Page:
With its raging floodwaters and fierce winds that gusted up to 85 miles per hour, Hurricane Sandy severely tested the Merrick Fire Department, but according to department spokesman Ron Luparello, Merrick’s bravest weathered the storm, aiding countless residents as they struggled to stay afloat in what many described as the “storm of the century.”
With a 10-foot tidal surge, Sandy brought floodwaters as far north as Merrick Road, trapping hundreds of helpless residents who stayed in the south Merrick evacuation zone. Fire volunteers could not rescue all of those who wanted to evacuate as the storm bore down on the community, but, Luparello said, volunteers spent the long night of Oct. 29 in the department’s rescue boat, ferrying residents suffering from serious medical conditions to higher ground.
“A lot of the guys went way out of their way,” Luparello said. “There were members wading through water. It was like rapids. There were a lot of heroics that people don’t know about.
“There were some places we could never reach, they were so bad,” he added. “We were swamped.”
That night, Luparello said, the department received a frantic call from a friend of a south Merrick resident who had posted on Facebook that there was smoke in her home. The friend saw the post and believed the home was on fire. It wasn’t. But department volunteers commandeered a landscaper’s dump truck to reach the home, which was surrounded by 5-foot-deep floodwaters.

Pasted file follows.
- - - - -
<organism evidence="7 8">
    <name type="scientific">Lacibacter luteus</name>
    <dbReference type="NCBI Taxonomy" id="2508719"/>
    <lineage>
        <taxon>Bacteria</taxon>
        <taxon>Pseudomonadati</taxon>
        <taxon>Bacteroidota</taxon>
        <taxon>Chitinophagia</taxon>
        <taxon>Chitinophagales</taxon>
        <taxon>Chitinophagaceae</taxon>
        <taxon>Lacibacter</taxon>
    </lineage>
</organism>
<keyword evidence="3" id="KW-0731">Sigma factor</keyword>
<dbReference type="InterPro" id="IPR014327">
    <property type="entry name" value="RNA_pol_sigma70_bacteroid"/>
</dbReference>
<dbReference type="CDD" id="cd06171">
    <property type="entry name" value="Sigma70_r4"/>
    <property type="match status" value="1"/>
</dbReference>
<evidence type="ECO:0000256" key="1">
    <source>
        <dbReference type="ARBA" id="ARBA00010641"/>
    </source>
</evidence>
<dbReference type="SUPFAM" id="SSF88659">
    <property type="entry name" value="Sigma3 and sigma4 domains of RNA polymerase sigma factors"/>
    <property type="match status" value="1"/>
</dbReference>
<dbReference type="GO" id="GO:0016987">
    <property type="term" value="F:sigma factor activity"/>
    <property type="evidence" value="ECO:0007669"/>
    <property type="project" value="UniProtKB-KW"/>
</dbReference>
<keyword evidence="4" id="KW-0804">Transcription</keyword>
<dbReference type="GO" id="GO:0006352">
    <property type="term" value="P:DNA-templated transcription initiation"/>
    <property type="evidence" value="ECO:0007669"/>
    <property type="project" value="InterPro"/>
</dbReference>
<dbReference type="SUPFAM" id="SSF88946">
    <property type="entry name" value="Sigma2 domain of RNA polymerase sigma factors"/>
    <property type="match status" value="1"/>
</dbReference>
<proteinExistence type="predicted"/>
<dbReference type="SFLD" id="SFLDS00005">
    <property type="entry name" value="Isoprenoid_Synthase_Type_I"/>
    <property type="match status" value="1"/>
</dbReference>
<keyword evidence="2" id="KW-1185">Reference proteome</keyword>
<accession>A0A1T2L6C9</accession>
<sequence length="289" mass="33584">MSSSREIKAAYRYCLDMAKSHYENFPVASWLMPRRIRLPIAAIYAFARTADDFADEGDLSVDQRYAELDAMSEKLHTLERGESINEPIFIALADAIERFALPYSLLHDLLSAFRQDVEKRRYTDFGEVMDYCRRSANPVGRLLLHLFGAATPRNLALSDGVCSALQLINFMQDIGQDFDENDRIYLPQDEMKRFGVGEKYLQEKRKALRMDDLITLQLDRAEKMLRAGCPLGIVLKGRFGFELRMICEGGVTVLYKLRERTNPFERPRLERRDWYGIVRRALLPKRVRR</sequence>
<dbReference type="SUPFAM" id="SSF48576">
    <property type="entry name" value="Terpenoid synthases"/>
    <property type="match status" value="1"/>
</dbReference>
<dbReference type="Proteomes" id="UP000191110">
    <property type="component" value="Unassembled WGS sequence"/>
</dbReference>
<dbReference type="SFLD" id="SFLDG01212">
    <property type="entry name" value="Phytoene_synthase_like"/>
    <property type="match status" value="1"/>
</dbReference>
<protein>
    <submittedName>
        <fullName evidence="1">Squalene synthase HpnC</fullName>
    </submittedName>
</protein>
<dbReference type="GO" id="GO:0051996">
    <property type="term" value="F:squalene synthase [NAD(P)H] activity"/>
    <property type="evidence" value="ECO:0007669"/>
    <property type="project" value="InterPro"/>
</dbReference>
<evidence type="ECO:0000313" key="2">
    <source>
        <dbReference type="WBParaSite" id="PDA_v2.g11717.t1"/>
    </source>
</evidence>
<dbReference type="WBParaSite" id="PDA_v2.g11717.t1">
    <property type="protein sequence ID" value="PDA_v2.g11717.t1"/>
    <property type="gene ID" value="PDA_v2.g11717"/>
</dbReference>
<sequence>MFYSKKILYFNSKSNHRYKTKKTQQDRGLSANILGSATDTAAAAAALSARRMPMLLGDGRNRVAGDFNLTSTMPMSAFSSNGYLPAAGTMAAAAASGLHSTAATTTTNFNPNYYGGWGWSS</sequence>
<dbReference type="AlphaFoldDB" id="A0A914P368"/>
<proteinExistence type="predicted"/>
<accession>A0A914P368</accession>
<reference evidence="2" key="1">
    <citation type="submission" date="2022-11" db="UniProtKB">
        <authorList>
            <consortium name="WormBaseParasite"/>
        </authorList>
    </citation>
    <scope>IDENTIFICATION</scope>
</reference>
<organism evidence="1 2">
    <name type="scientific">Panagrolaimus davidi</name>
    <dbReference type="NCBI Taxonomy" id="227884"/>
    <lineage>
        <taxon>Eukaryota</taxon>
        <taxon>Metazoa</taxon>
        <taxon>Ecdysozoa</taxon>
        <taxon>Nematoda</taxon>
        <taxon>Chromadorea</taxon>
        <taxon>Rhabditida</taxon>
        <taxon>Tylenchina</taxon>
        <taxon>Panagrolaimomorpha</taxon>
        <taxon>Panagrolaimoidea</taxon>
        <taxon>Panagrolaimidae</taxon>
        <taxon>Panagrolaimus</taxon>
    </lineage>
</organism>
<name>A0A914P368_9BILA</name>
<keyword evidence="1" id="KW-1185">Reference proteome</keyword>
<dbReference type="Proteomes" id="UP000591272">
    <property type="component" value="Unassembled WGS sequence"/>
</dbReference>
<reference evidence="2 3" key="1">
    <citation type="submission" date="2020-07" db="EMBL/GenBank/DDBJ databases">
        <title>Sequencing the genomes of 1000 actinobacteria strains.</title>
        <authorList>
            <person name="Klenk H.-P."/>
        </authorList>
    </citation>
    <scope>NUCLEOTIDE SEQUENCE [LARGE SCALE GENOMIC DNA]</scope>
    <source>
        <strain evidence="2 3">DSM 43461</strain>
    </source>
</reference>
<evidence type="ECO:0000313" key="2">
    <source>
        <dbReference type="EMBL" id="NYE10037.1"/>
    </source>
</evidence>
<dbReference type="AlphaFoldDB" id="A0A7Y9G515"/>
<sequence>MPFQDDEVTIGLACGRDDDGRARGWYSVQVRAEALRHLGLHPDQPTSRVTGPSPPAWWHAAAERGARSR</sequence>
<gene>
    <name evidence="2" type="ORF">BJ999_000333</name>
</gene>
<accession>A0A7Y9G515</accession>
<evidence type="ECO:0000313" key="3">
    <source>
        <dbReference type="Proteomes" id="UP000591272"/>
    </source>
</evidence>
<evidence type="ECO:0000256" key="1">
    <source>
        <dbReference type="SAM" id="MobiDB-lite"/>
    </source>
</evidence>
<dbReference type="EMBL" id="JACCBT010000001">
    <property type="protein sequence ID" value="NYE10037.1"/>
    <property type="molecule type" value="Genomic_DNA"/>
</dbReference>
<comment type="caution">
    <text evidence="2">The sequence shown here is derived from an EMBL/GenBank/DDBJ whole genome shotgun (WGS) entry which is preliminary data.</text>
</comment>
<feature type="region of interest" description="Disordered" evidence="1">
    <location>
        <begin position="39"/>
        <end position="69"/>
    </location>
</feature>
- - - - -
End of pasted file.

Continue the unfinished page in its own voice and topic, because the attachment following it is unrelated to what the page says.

“We had no other way to get there,” Luparello said.
The department did fight two actual fires during the storm, and one volunteer was hospitalized after sustaining injuries battling a building fire.
The department lost entire fire engines during Sandy, because trucks were exposed to saltwater on rescue runs. One ladder truck had its computer system knocked out. One engine truck’s brake lines rotted out in the days after the storm. Another engine truck was damaged by floating debris. The department is now borrowing equipment from the East Meadow Fire Department to handle the myriad calls that have come in during the past two weeks, including a half-dozen fires that started when people attempted to start submerged electrical or heating systems or cars. In all, the department has responded to 280 calls since Sandy hit –– or, put another way, three months’ worth of calls in two weeks.